Re: Execution time of code?

"Alf P. Steinbach" <>
Sat, 07 Mar 2009 13:36:56 +0100
* Jeff Schwab:

James Kanze wrote:

historically, a lot of systems had clocks generated
from the mains, which meant a CLOCKS_PER_SEC of 50 (in Europe)
or 60 (in North America).

What's that got to do with clock frequency? (And why use the generator
frequency? Since we have triphase power, couldn't the grid be used to
generate 150 or 180 Hz signals?)

Hum, this is REALLY off-topic. But as I recall, in Windows the 'clock'
resolution has to do with ordinary Windows timer resolution which again, if I
recall this correctly, and I think I do, has to do with the wiring of the very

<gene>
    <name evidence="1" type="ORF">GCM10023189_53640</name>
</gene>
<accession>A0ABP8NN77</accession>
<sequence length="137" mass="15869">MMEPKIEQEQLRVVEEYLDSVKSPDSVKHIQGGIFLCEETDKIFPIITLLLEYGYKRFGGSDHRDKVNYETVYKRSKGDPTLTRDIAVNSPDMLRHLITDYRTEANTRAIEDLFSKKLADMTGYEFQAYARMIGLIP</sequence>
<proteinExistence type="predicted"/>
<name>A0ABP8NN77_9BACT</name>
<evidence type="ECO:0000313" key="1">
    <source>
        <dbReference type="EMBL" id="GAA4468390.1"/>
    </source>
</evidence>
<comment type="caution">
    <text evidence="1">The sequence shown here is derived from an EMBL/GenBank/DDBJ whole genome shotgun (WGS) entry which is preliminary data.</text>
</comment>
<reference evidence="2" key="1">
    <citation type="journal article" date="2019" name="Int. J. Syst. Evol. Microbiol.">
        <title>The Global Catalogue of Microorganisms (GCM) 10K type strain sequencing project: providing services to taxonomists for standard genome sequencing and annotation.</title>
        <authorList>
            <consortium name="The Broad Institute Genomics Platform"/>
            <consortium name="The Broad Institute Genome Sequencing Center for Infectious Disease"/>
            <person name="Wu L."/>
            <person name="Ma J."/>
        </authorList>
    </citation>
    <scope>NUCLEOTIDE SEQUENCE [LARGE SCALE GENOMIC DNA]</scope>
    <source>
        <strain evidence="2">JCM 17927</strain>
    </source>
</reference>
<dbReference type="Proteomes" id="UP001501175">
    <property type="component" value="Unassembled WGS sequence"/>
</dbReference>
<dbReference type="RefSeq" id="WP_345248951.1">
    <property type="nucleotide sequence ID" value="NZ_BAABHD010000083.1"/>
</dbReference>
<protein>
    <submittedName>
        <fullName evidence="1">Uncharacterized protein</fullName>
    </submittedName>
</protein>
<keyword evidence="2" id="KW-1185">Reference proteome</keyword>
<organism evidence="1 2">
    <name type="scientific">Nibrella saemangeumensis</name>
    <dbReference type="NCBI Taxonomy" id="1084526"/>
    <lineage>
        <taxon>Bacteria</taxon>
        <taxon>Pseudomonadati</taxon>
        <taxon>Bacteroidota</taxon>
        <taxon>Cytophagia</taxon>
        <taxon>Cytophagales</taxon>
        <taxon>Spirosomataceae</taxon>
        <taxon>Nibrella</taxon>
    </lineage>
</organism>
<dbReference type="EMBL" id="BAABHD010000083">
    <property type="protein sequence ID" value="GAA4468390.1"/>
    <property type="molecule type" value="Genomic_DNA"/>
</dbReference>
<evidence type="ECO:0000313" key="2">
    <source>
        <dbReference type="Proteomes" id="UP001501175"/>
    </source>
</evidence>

first IBM PC's timer chip, which as I recall had three timers on the chip, and
it was sort of 52 interrupts per second.

Let me check with gOOgle, just wait a moment...

Ah, not quite, it interrupted every 55 msec, that is about 18.2 times per
second. I remembered that about three channels correctly, though. :-)

And doesn't seem to be connected to Windows timer resolution after all, dang!
But while in this really off-topic mode, that search found useful article, <url:>.

On such systems, better precision simply wasn't available,

How so? Even the slowest processors I've ever seen had clock speeds on
the order of KHz. If you run slowly enough, weird stuff can happen;
capacitors leak voltage, and stored values flip.

I'm too lazy to check the value of CLOCKS_PER_SEC with Windows compilers.


- Alf

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